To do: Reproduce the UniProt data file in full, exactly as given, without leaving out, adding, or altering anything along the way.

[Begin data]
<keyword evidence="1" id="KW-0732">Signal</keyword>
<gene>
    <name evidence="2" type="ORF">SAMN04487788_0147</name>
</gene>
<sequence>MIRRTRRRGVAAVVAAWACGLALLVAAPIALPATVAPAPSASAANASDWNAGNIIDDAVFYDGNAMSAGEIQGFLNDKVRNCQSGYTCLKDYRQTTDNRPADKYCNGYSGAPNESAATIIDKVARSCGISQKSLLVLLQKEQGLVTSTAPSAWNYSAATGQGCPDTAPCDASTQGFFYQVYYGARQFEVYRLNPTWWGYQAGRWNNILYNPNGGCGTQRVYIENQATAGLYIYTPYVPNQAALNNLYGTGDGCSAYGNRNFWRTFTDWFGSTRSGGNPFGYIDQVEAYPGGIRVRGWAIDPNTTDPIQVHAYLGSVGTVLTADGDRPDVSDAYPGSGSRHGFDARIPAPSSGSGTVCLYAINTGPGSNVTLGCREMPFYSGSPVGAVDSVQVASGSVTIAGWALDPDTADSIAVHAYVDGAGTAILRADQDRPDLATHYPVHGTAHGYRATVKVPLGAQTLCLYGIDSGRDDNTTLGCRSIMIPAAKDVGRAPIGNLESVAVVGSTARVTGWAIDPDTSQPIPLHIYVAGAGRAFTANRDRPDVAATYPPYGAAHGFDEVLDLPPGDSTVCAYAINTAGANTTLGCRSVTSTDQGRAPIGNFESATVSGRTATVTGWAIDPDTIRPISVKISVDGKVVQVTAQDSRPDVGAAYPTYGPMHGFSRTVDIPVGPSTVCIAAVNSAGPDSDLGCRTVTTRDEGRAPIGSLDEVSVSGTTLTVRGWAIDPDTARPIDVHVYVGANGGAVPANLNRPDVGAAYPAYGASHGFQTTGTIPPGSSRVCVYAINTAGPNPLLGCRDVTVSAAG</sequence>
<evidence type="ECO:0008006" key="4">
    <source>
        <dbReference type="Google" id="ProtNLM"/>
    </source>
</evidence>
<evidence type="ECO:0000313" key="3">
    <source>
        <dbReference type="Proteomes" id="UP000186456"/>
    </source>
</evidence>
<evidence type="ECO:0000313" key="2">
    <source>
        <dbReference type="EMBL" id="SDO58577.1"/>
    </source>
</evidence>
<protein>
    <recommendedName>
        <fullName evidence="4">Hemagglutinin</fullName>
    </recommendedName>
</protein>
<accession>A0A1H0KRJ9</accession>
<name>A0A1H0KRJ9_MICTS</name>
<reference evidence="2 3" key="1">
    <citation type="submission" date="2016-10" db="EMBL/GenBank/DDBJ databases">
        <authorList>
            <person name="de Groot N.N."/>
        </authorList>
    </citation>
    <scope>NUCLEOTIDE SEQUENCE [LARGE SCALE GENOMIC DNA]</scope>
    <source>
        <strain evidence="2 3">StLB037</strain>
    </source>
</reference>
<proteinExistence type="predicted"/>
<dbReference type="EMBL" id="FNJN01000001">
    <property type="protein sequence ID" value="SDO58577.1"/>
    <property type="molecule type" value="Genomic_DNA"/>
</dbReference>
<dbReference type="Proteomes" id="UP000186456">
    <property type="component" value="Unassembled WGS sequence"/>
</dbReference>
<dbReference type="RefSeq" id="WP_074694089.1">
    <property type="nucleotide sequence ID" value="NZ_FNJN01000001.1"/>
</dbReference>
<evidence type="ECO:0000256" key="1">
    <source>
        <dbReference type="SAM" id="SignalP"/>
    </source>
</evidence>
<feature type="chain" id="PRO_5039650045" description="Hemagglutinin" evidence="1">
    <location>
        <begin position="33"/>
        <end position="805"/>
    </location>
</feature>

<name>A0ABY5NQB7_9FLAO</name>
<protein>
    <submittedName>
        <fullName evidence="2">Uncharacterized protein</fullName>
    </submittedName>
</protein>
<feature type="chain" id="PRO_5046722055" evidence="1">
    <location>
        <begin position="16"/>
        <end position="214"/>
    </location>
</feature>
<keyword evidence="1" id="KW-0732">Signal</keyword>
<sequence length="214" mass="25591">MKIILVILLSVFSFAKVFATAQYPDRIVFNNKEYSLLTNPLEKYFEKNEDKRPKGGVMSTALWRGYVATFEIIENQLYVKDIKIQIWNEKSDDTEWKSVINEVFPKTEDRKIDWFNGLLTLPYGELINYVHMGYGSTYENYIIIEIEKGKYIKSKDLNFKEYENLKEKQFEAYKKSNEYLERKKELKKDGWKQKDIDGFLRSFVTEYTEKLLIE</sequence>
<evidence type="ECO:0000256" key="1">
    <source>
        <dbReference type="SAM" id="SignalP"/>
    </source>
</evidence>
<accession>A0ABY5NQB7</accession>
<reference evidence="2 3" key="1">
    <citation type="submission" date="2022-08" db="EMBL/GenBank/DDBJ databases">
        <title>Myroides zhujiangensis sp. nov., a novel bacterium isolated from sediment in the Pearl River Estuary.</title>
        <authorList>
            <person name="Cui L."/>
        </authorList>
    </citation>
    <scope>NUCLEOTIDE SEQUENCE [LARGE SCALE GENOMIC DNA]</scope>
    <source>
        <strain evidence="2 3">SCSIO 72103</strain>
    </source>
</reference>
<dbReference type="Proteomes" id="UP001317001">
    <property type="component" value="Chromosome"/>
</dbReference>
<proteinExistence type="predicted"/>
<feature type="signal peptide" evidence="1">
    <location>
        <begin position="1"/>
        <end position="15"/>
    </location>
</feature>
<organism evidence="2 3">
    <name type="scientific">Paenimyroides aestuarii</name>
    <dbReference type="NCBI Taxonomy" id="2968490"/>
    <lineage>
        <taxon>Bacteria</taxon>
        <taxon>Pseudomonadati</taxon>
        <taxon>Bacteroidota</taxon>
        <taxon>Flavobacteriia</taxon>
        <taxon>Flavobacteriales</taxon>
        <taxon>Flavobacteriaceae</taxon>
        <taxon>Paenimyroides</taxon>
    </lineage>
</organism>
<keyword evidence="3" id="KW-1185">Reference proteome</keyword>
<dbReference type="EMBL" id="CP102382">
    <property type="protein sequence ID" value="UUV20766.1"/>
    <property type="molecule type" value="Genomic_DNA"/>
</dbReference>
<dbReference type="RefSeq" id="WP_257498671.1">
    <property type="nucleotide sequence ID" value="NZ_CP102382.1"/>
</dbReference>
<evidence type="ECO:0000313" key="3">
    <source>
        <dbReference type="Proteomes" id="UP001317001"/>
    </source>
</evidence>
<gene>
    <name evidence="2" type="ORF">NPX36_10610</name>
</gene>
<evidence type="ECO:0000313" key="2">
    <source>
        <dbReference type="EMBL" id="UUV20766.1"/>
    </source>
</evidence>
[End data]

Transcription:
<keyword evidence="1" id="KW-0732">Signal</keyword>
<gene>
    <name evidence="2" type="ORF">SAMN04487788_0147</name>
</gene>
<sequence>MIRRTRRRGVAAVVAAWACGLALLVAAPIALPATVAPAPSASAANASDWNAGNIIDDAVFYDGNAMSAGEIQGFLNDKVRNCQSGYTCLKDYRQTTDNRPADKYCNGYSGAPNESAATIIDKVARSCGISQKSLLVLLQKEQGLVTSTAPSAWNYSAATGQGCPDTAPCDASTQGFFYQVYYGARQFEVYRLNPTWWGYQAGRWNNILYNPNGGCGTQRVYIENQATAGLYIYTPYVPNQAALNNLYGTGDGCSAYGNRNFWRTFTDWFGSTRSGGNPFGYIDQVEAYPGGIRVRGWAIDPNTTDPIQVHAYLGSVGTVLTADGDRPDVSDAYPGSGSRHGFDARIPAPSSGSGTVCLYAINTGPGSNVTLGCREMPFYSGSPVGAVDSVQVASGSVTIAGWALDPDTADSIAVHAYVDGAGTAILRADQDRPDLATHYPVHGTAHGYRATVKVPLGAQTLCLYGIDSGRDDNTTLGCRSIMIPAAKDVGRAPIGNLESVAVVGSTARVTGWAIDPDTSQPIPLHIYVAGAGRAFTANRDRPDVAATYPPYGAAHGFDEVLDLPPGDSTVCAYAINTAGANTTLGCRSVTSTDQGRAPIGNFESATVSGRTATVTGWAIDPDTIRPISVKISVDGKVVQVTAQDSRPDVGAAYPTYGPMHGFSRTVDIPVGPSTVCIAAVNSAGPDSDLGCRTVTTRDEGRAPIGSLDEVSVSGTTLTVRGWAIDPDTARPIDVHVYVGANGGAVPANLNRPDVGAAYPAYGASHGFQTTGTIPPGSSRVCVYAINTAGPNPLLGCRDVTVSAAG</sequence>
<evidence type="ECO:0008006" key="4">
    <source>
        <dbReference type="Google" id="ProtNLM"/>
    </source>
</evidence>
<evidence type="ECO:0000313" key="3">
    <source>
        <dbReference type="Proteomes" id="UP000186456"/>
    </source>
</evidence>
<evidence type="ECO:0000313" key="2">
    <source>
        <dbReference type="EMBL" id="SDO58577.1"/>
    </source>
</evidence>
<protein>
    <recommendedName>
        <fullName evidence="4">Hemagglutinin</fullName>
    </recommendedName>
</protein>
<accession>A0A1H0KRJ9</accession>
<name>A0A1H0KRJ9_MICTS</name>
<reference evidence="2 3" key="1">
    <citation type="submission" date="2016-10" db="EMBL/GenBank/DDBJ databases">
        <authorList>
            <person name="de Groot N.N."/>
        </authorList>
    </citation>
    <scope>NUCLEOTIDE SEQUENCE [LARGE SCALE GENOMIC DNA]</scope>
    <source>
        <strain evidence="2 3">StLB037</strain>
    </source>
</reference>
<proteinExistence type="predicted"/>
<dbReference type="EMBL" id="FNJN01000001">
    <property type="protein sequence ID" value="SDO58577.1"/>
    <property type="molecule type" value="Genomic_DNA"/>
</dbReference>
<dbReference type="Proteomes" id="UP000186456">
    <property type="component" value="Unassembled WGS sequence"/>
</dbReference>
<dbReference type="RefSeq" id="WP_074694089.1">
    <property type="nucleotide sequence ID" value="NZ_FNJN01000001.1"/>
</dbReference>
<evidence type="ECO:0000256" key="1">
    <source>
        <dbReference type="SAM" id="SignalP"/>
    </source>
</evidence>
<feature type="chain" id="PRO_5039650045" description="Hemagglutinin" evidence="1">
    <location>
        <begin position="33"/>
        <end position="805"/>
    </location>
</feature>

<name>A0ABY5NQB7_9FLAO</name>
<protein>
    <submittedName>
        <fullName evidence="2">Uncharacterized protein</fullName>
    </submittedName>
</protein>
<feature type="chain" id="PRO_5046722055" evidence="1">
    <location>
        <begin position="16"/>
        <end position="214"/>
    </location>
</feature>
<keyword evidence="1" id="KW-0732">Signal</keyword>
<sequence length="214" mass="25591">MKIILVILLSVFSFAKVFATAQYPDRIVFNNKEYSLLTNPLEKYFEKNEDKRPKGGVMSTALWRGYVATFEIIENQLYVKDIKIQIWNEKSDDTEWKSVINEVFPKTEDRKIDWFNGLLTLPYGELINYVHMGYGSTYENYIIIEIEKGKYIKSKDLNFKEYENLKEKQFEAYKKSNEYLERKKELKKDGWKQKDIDGFLRSFVTEYTEKLLIE</sequence>
<evidence type="ECO:0000256" key="1">
    <source>
        <dbReference type="SAM" id="SignalP"/>
    </source>
</evidence>
<accession>A0ABY5NQB7</accession>
<reference evidence="2 3" key="1">
    <citation type="submission" date="2022-08" db="EMBL/GenBank/DDBJ databases">
        <title>Myroides zhujiangensis sp. nov., a novel bacterium isolated from sediment in the Pearl River Estuary.</title>
        <authorList>
            <person name="Cui L."/>
        </authorList>
    </citation>
    <scope>NUCLEOTIDE SEQUENCE [LARGE SCALE GENOMIC DNA]</scope>
    <source>
        <strain evidence="2 3">SCSIO 72103</strain>
    </source>
</reference>
<dbReference type="Proteomes" id="UP001317001">
    <property type="component" value="Chromosome"/>
</dbReference>
<proteinExistence type="predicted"/>
<feature type="signal peptide" evidence="1">
    <location>
        <begin position="1"/>
        <end position="15"/>
    </location>
</feature>
<organism evidence="2 3">
    <name type="scientific">Paenimyroides aestuarii</name>
    <dbReference type="NCBI Taxonomy" id="2968490"/>
    <lineage>
        <taxon>Bacteria</taxon>
        <taxon>Pseudomonadati</taxon>
        <taxon>Bacteroidota</taxon>
        <taxon>Flavobacteriia</taxon>
        <taxon>Flavobacteriales</taxon>
        <taxon>Flavobacteriaceae</taxon>
        <taxon>Paenimyroides</taxon>
    </lineage>
</organism>
<keyword evidence="3" id="KW-1185">Reference proteome</keyword>
<dbReference type="EMBL" id="CP102382">
    <property type="protein sequence ID" value="UUV20766.1"/>
    <property type="molecule type" value="Genomic_DNA"/>
</dbReference>
<dbReference type="RefSeq" id="WP_257498671.1">
    <property type="nucleotide sequence ID" value="NZ_CP102382.1"/>
</dbReference>
<evidence type="ECO:0000313" key="3">
    <source>
        <dbReference type="Proteomes" id="UP001317001"/>
    </source>
</evidence>
<gene>
    <name evidence="2" type="ORF">NPX36_10610</name>
</gene>
<evidence type="ECO:0000313" key="2">
    <source>
        <dbReference type="EMBL" id="UUV20766.1"/>
    </source>
</evidence>